by Canton Winer
I don’t believe in destiny. I don’t believe in fate. I don’t believe in meant-to-be.
When I was a senior in high school, I applied to 16 colleges. Fordham was essentially a random application. I’m not Catholic, I had never been to New York, and I applied essentially because the application was free.
After months of agonizing, I decided to attend Fordham. And, in all honesty, there’s never been a moment that I’ve regretted that decision.
I’ve loved my experience at Fordham. I feel deeply changed by the education I have received here through my classes, my internships, and my relationships.
On paper, I meet most of the arbitrary check boxes for Things That Will Make Your Parents Proud.
I’ve had incredible internships, ranging from USA TODAY and Human Rights Watch to a Congressional campaign, and my resume looks pretty strong. I’ve held leadership positions in several clubs, including The Ram, the Undergraduate Research Journal, and RHA. I’ve been admitted to an Ivy League graduate program. In less than a month, I’ll be graduating Summa Cum Laude. I have a strong group of friends that I absolutely love and adore.
All in all, my “accomplishments” earn me at least a gold sticker.
Still, I didn’t enter college with any of these expectations in mind. It’s not that I’m not goal-oriented; it’s that I see the goal as being fulfilled, not as fulfilling some prefabricated image of success.
I had no intention, for example, of engaging in journalism while in college. Little did I know that I’d go on to be Managing Editor of The Ram, a Collegiate Correspondent for USA Today, or a paid freelancer for several online blogs.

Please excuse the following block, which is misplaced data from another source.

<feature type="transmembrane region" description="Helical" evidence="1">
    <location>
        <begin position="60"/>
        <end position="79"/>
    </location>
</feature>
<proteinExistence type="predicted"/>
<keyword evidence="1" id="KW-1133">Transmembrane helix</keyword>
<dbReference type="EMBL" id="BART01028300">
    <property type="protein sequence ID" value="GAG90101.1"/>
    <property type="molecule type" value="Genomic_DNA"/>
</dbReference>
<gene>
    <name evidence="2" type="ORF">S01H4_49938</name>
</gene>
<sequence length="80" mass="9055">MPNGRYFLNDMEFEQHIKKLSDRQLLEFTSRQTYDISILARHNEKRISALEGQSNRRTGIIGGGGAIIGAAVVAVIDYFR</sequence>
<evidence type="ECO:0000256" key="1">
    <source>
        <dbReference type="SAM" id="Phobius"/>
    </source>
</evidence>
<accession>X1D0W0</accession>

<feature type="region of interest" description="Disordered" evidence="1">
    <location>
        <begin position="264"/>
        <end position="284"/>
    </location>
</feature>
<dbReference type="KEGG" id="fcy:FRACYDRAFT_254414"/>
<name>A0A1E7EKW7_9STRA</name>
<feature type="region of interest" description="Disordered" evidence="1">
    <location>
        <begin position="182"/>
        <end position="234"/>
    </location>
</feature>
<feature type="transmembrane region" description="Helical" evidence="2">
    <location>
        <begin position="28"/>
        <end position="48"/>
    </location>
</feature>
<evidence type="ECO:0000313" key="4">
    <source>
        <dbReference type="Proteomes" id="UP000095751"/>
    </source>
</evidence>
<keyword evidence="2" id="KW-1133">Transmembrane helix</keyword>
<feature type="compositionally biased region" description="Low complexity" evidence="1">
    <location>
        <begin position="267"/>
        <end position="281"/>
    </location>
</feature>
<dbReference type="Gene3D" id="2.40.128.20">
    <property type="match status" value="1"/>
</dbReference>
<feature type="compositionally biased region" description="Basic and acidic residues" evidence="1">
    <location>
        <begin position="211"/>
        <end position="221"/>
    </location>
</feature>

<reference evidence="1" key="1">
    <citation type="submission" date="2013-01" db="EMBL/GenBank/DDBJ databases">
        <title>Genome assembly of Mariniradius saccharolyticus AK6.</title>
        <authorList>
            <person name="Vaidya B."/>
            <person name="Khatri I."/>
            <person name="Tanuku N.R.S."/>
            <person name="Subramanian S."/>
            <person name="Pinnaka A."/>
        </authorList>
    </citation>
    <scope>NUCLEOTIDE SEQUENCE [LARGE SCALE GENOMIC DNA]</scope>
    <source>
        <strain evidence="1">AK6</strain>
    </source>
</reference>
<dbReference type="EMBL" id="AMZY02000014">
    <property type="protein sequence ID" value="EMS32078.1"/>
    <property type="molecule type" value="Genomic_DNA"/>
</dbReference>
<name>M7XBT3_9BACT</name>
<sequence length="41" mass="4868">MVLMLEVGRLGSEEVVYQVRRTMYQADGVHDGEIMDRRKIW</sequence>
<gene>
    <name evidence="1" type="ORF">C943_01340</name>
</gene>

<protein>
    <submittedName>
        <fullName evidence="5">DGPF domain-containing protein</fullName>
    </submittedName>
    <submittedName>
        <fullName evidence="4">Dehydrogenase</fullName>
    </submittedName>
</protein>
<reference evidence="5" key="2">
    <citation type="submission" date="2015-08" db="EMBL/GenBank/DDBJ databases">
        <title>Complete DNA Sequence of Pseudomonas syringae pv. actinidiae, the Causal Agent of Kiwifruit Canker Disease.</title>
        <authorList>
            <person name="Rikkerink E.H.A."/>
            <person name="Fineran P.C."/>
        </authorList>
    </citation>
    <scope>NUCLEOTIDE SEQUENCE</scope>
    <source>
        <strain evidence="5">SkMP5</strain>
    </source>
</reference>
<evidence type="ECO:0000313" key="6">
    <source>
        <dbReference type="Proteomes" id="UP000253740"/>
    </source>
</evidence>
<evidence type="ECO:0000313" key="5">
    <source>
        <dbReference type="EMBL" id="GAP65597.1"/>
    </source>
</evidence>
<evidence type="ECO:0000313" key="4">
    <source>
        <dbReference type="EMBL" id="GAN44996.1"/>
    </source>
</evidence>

I also had no intention of declaring a major in American Studies or in Sociology. Nowhere in my plans was a semester abroad in South Africa scheduled in. I certainly had no intention of going off to live in China after graduation.
Yet, all of these things happened—or will soon happen—and I’m incredibly happy that they did.
I think I’ve “done well” in college because I’ve pursued opportunities that I thought would make me happy, not things that I thought would make me successful. It’s easy to excel when you enjoy what you’re doing.
I don’t do well in class because I’m pursuing an A. In fact, I often don’t feel that I’m really trying very hard in class. This is because I’ve sought out classes I knew I would find fulfilling, not classes that would boost my GPA.
I made it to leadership positions in clubs because I cared deeply about what I was doing. Importantly, the skills and experience that landed me these positions were not acquired with the future attainment of these positions in mind.
At the risk of sounding pompous, I’ll admit that I tend to get offered the positions for which I’ve interviewed. I’d like to think this isn’t because I’m just so amazing (despite my grandparents’ assurances that I am), but because I didn’t have to feign enthusiasm during the interview. I got the positions I wanted because, well, I actually wanted them.
When I was asked to write this post giving advice to younger Rams, I was unsure what to say. And, frankly, I still am. But I will say this: Pursue experiences that fulfill you, not experiences that fulfill some checklist.
Success is not quantifiable. It can’t be reduced to a formula. It doesn’t come in a package.
My advice on how to be “successful” is to find out what fulfills you and pursue it tirelessly. In trying to find those things, you will undoubtedly find some things you thought you’d love aren’t fulfilling, and that’s part of the process. The amazing thing is, if you’re pursuing something truly fulfilling, even tireless pursuit shouldn’t leave you exhausted. I never burned myself out, because even though I was working hard, I didn’t feel like I was. I felt fulfilled by what I was doing.
Most of us are in the privileged position of being able to chart our own paths. Destiny doesn’t exist anywhere but in our minds. We’re free to construct our own fates, so why not construct one that matters?
Canton Winer is the Program Assistant to Fordham University's Creative Writing Program.